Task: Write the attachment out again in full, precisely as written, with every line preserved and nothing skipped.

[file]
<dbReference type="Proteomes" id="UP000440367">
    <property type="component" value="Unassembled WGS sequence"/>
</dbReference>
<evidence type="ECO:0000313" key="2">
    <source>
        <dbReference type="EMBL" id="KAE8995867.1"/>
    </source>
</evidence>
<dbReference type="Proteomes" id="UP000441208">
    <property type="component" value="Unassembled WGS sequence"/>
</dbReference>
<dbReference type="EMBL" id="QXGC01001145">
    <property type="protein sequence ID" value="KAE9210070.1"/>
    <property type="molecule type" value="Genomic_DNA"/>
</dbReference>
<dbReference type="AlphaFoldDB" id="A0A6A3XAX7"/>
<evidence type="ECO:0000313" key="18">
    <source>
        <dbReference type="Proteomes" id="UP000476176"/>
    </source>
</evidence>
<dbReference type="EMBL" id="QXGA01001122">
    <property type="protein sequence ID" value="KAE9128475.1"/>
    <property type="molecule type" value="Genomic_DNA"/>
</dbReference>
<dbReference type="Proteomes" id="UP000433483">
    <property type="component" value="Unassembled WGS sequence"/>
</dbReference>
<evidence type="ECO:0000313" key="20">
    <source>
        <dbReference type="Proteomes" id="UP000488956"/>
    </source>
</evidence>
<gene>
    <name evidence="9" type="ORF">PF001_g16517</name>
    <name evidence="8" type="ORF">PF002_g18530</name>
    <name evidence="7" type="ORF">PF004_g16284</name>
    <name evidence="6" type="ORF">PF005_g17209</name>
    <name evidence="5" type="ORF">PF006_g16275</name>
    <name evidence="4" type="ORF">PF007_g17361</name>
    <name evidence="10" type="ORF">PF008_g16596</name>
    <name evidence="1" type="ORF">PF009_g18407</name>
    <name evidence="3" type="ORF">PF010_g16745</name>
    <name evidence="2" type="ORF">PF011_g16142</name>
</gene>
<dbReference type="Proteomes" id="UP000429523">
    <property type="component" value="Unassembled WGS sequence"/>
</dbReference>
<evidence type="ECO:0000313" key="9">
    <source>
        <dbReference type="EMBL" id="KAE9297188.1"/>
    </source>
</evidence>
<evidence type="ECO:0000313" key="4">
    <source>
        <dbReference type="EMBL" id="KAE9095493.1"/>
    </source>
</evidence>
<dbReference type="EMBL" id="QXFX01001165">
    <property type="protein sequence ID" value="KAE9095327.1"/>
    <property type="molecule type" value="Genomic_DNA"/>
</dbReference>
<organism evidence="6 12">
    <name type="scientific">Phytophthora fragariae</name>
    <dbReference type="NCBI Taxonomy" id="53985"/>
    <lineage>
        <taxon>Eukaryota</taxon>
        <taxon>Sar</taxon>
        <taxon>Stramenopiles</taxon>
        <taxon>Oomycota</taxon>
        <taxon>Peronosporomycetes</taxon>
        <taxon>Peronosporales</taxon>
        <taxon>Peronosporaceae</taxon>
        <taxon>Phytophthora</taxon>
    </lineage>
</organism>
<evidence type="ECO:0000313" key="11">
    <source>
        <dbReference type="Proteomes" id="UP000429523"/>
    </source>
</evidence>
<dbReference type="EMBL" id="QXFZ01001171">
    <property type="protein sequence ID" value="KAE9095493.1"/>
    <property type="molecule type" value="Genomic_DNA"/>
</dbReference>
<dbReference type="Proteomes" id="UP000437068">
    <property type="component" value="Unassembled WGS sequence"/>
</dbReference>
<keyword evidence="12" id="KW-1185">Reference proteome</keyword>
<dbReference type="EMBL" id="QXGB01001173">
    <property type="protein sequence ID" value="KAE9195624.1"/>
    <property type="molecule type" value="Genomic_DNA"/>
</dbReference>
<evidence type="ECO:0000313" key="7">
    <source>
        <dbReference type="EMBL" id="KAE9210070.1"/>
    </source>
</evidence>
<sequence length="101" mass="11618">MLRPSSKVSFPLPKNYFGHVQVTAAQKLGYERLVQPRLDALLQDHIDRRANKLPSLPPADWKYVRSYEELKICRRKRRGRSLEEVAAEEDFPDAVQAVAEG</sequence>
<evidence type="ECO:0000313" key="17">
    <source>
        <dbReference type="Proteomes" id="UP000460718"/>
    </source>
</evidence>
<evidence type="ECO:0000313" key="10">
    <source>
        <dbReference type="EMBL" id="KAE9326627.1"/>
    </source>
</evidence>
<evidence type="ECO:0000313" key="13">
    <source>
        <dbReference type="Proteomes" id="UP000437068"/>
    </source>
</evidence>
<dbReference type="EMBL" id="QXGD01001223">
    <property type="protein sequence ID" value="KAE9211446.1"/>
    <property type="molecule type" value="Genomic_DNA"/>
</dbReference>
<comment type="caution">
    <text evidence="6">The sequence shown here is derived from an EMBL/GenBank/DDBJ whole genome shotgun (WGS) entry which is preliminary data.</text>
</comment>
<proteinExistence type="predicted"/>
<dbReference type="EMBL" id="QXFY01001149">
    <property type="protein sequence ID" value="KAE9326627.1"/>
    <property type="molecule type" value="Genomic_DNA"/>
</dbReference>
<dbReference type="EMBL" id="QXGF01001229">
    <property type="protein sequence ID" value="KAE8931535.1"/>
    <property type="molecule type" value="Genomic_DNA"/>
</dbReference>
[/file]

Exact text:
<dbReference type="Proteomes" id="UP000440367">
    <property type="component" value="Unassembled WGS sequence"/>
</dbReference>
<evidence type="ECO:0000313" key="2">
    <source>
        <dbReference type="EMBL" id="KAE8995867.1"/>
    </source>
</evidence>
<dbReference type="Proteomes" id="UP000441208">
    <property type="component" value="Unassembled WGS sequence"/>
</dbReference>
<dbReference type="EMBL" id="QXGC01001145">
    <property type="protein sequence ID" value="KAE9210070.1"/>
    <property type="molecule type" value="Genomic_DNA"/>
</dbReference>
<dbReference type="AlphaFoldDB" id="A0A6A3XAX7"/>
<evidence type="ECO:0000313" key="18">
    <source>
        <dbReference type="Proteomes" id="UP000476176"/>
    </source>
</evidence>
<dbReference type="EMBL" id="QXGA01001122">
    <property type="protein sequence ID" value="KAE9128475.1"/>
    <property type="molecule type" value="Genomic_DNA"/>
</dbReference>
<dbReference type="Proteomes" id="UP000433483">
    <property type="component" value="Unassembled WGS sequence"/>
</dbReference>
<evidence type="ECO:0000313" key="20">
    <source>
        <dbReference type="Proteomes" id="UP000488956"/>
    </source>
</evidence>
<gene>
    <name evidence="9" type="ORF">PF001_g16517</name>
    <name evidence="8" type="ORF">PF002_g18530</name>
    <name evidence="7" type="ORF">PF004_g16284</name>
    <name evidence="6" type="ORF">PF005_g17209</name>
    <name evidence="5" type="ORF">PF006_g16275</name>
    <name evidence="4" type="ORF">PF007_g17361</name>
    <name evidence="10" type="ORF">PF008_g16596</name>
    <name evidence="1" type="ORF">PF009_g18407</name>
    <name evidence="3" type="ORF">PF010_g16745</name>
    <name evidence="2" type="ORF">PF011_g16142</name>
</gene>
<dbReference type="Proteomes" id="UP000429523">
    <property type="component" value="Unassembled WGS sequence"/>
</dbReference>
<evidence type="ECO:0000313" key="9">
    <source>
        <dbReference type="EMBL" id="KAE9297188.1"/>
    </source>
</evidence>
<evidence type="ECO:0000313" key="4">
    <source>
        <dbReference type="EMBL" id="KAE9095493.1"/>
    </source>
</evidence>
<dbReference type="EMBL" id="QXFX01001165">
    <property type="protein sequence ID" value="KAE9095327.1"/>
    <property type="molecule type" value="Genomic_DNA"/>
</dbReference>
<organism evidence="6 12">
    <name type="scientific">Phytophthora fragariae</name>
    <dbReference type="NCBI Taxonomy" id="53985"/>
    <lineage>
        <taxon>Eukaryota</taxon>
        <taxon>Sar</taxon>
        <taxon>Stramenopiles</taxon>
        <taxon>Oomycota</taxon>
        <taxon>Peronosporomycetes</taxon>
        <taxon>Peronosporales</taxon>
        <taxon>Peronosporaceae</taxon>
        <taxon>Phytophthora</taxon>
    </lineage>
</organism>
<evidence type="ECO:0000313" key="11">
    <source>
        <dbReference type="Proteomes" id="UP000429523"/>
    </source>
</evidence>
<dbReference type="EMBL" id="QXFZ01001171">
    <property type="protein sequence ID" value="KAE9095493.1"/>
    <property type="molecule type" value="Genomic_DNA"/>
</dbReference>
<dbReference type="Proteomes" id="UP000437068">
    <property type="component" value="Unassembled WGS sequence"/>
</dbReference>
<keyword evidence="12" id="KW-1185">Reference proteome</keyword>
<dbReference type="EMBL" id="QXGB01001173">
    <property type="protein sequence ID" value="KAE9195624.1"/>
    <property type="molecule type" value="Genomic_DNA"/>
</dbReference>
<evidence type="ECO:0000313" key="7">
    <source>
        <dbReference type="EMBL" id="KAE9210070.1"/>
    </source>
</evidence>
<sequence length="101" mass="11618">MLRPSSKVSFPLPKNYFGHVQVTAAQKLGYERLVQPRLDALLQDHIDRRANKLPSLPPADWKYVRSYEELKICRRKRRGRSLEEVAAEEDFPDAVQAVAEG</sequence>
<evidence type="ECO:0000313" key="17">
    <source>
        <dbReference type="Proteomes" id="UP000460718"/>
    </source>
</evidence>
<evidence type="ECO:0000313" key="10">
    <source>
        <dbReference type="EMBL" id="KAE9326627.1"/>
    </source>
</evidence>
<evidence type="ECO:0000313" key="13">
    <source>
        <dbReference type="Proteomes" id="UP000437068"/>
    </source>
</evidence>
<dbReference type="EMBL" id="QXGD01001223">
    <property type="protein sequence ID" value="KAE9211446.1"/>
    <property type="molecule type" value="Genomic_DNA"/>
</dbReference>
<comment type="caution">
    <text evidence="6">The sequence shown here is derived from an EMBL/GenBank/DDBJ whole genome shotgun (WGS) entry which is preliminary data.</text>
</comment>
<proteinExistence type="predicted"/>
<dbReference type="EMBL" id="QXFY01001149">
    <property type="protein sequence ID" value="KAE9326627.1"/>
    <property type="molecule type" value="Genomic_DNA"/>
</dbReference>
<dbReference type="EMBL" id="QXGF01001229">
    <property type="protein sequence ID" value="KAE8931535.1"/>
    <property type="molecule type" value="Genomic_DNA"/>
</dbReference>